Monday, November 01, 2004

Strangers in the Rain

My wife and I were raised as Republicans, though we were never exactly clear why being a Republican was a good idea. On the most general level, we were proud that the Republicans were the party of Lincoln. For my wife, the Yankee lady, this is understandable. For me, it was just that much more intellectual dissonance: the South of Robert E. Lee, good; the civil rights movement, good; sex, probably very very good by all reports; the Second Coming of Christ, which would put an end to marrying and giving in marriage, good if it didn't happen before I had sex.

The irreconcilability of new information with old information was not an issue. When you are young, the irreconcilability of information is a positive delight, the apotheosis of Whatever Is Is Right -- At The Moment.

My wife voted for Goldwater in 1964. Though I was a year too young, I'd probably have done the same. I don't remember what I was thinking back then; perhaps I was starting to have cerebral activity of a kind you might call thinking. The day after Kennedy's assassination in 1963, the little Bible college that my wife and I attended was one of the few colleges in the country that met classes. My wife and I -- who did not know one another at the time -- were among the few students who boycotted classes, which was not an empty symbol since we could have our grades lowered for cutting. When I saw how few in number the boycotters were, I caved and went to class in the afternoon. My wife didn't. (And then a year later voted for Goldwater. Dissonance.)

We married in late '65 and moved to North Carolina in '66. The Republicans did well that Fall and we were delighted since the typical Southern Democrat politician was a racist through action and statement -- or action and statement avoided -- as we saw close up. We were enthusiastic Rockefeller Republicans, assuming that the Democratic Party would fracture, and the Republicans would move into the void, good on race, good on Vietnam, good for business, just and balanced all around.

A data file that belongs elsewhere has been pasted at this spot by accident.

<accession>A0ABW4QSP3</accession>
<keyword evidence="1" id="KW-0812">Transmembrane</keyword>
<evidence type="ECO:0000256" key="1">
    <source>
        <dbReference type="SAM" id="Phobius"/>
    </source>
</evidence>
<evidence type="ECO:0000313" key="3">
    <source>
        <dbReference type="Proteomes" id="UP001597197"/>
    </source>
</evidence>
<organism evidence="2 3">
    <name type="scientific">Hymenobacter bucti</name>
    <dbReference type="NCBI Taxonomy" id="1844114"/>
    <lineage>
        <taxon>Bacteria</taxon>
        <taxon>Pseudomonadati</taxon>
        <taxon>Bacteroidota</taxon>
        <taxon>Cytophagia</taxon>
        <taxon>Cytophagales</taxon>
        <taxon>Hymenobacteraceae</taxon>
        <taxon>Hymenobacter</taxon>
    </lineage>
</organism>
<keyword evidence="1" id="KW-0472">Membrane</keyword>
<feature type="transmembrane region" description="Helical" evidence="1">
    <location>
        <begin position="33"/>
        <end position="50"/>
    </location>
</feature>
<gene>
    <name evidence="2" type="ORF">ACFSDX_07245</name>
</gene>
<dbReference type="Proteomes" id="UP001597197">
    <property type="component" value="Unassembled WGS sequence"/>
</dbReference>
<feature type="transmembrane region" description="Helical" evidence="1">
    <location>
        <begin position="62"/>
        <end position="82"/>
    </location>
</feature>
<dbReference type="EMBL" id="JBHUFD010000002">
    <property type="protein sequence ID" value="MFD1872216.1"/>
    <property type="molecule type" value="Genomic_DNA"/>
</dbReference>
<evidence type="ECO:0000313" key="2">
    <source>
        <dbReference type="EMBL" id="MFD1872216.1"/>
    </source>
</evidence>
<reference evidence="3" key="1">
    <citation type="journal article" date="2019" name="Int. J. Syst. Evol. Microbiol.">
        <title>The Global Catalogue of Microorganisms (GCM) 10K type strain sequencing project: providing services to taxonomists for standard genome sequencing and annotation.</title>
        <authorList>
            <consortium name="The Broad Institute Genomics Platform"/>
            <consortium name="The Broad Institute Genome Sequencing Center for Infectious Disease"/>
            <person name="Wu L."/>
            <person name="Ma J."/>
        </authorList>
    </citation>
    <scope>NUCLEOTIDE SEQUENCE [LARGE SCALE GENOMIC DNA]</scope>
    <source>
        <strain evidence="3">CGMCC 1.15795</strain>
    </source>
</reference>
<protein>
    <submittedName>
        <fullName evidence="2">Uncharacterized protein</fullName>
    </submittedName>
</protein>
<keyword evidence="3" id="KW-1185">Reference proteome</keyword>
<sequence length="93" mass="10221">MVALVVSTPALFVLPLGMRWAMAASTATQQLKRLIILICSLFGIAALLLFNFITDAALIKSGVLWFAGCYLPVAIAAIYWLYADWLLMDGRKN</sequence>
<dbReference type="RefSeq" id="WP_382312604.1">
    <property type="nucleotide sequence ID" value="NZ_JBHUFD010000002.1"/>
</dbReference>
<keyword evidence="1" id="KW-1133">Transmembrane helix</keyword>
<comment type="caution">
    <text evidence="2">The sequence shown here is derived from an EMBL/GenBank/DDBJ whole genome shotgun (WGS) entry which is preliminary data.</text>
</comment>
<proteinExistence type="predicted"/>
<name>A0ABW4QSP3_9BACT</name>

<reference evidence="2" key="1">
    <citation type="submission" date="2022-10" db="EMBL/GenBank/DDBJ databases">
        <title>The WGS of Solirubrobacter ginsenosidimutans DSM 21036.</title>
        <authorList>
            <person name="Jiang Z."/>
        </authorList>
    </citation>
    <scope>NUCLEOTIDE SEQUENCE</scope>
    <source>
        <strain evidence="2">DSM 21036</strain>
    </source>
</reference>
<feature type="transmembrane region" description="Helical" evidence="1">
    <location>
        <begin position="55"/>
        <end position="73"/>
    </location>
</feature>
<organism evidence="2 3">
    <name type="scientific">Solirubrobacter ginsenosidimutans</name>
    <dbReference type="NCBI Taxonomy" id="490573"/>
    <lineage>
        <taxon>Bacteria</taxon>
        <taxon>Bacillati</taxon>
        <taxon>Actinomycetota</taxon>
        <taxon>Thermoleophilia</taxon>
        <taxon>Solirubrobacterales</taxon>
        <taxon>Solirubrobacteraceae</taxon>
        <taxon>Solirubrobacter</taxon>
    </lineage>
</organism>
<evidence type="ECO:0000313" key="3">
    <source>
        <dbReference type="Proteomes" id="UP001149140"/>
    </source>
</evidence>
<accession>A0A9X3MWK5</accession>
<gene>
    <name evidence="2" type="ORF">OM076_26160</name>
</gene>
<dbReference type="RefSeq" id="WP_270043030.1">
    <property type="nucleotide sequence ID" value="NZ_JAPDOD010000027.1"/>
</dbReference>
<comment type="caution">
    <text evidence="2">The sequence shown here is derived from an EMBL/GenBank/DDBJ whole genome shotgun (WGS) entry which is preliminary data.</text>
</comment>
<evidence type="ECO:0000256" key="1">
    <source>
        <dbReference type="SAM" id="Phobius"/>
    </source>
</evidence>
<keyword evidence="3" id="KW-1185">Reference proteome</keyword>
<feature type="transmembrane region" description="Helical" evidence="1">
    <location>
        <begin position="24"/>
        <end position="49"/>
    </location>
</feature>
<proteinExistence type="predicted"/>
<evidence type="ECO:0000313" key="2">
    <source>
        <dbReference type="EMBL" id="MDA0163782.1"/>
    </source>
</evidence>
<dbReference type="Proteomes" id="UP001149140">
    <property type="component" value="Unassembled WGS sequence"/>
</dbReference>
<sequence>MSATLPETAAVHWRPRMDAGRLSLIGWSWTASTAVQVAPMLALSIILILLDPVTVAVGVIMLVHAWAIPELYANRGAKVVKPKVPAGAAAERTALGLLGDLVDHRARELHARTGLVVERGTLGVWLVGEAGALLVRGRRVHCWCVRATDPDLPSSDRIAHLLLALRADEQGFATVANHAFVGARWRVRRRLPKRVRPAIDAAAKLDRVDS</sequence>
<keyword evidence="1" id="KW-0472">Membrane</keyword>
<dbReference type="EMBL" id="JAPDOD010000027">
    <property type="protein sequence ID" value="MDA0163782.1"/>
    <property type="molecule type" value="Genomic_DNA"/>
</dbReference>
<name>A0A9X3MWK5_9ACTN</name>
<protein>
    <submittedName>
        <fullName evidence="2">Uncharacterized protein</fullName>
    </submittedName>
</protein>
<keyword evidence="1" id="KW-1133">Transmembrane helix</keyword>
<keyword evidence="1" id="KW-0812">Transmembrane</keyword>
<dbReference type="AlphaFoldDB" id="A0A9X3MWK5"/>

You may recall that did not happen. With the war, with the violence against civil rights, with our immersion into the comparatively liberal student culture at Duke, we went with our hearts. We changed our registration to Democrat. It was not a thoughtful decision. Applying rationality retrospectively, I can say that the logical application of our values, our world view, our idea of causality would have moved us in the same direction. But that was not precisely what was happening at the time. My wife and I discovered that those particular aspects of Christian philosophy that had taken root in our hearts -- justice and mercy, yes; superstition, no -- made us fierce new Democrats! (The Gospels of Matthew, Mark, Luke and John: Handle with care.)

It is perfectly respectable intellectually to acquire ideas haphazardly, even illogically; to perform a logical analysis only later, carefully weighing alternative ideas; and then to conclude that one's early ideas are valid and need not be abandoned. I certainly like to think that's why we believe pretty much the same things now we did in 1968. But that was not our year for thinking clearly. At the time we were just so angry. Everyone we supported lost. It hurt so good.

In 1968 we stood in line outside a junior high school in Durham in the rain for three hours to vote for Hubert Humphrey. He finished third in North Carolina that year, behind Nixon and George Wallace. I still feel weirdly proud, though my wife points out that lapsed Christians never do escape their taste for martyrdom, particularly if you can go home later and have a cup of cocoa.

But let's not end this ramble into the past with a dismissive joke. I believe that representative democracy is probably -- I mean the word at its most serious, as in basic probability -- the best way for humanity to prolong its existence, and for that prolonged but not indefinite existence to be characterized by comparative freedom of speech and movement and comparative freedom from want and comparative unlikelihood someone will be able to kill you because they don't agree with you.

Also, I remember Durham in the rain. Perspective is good. We aren't beaten yet. Vote a little, hope a little.

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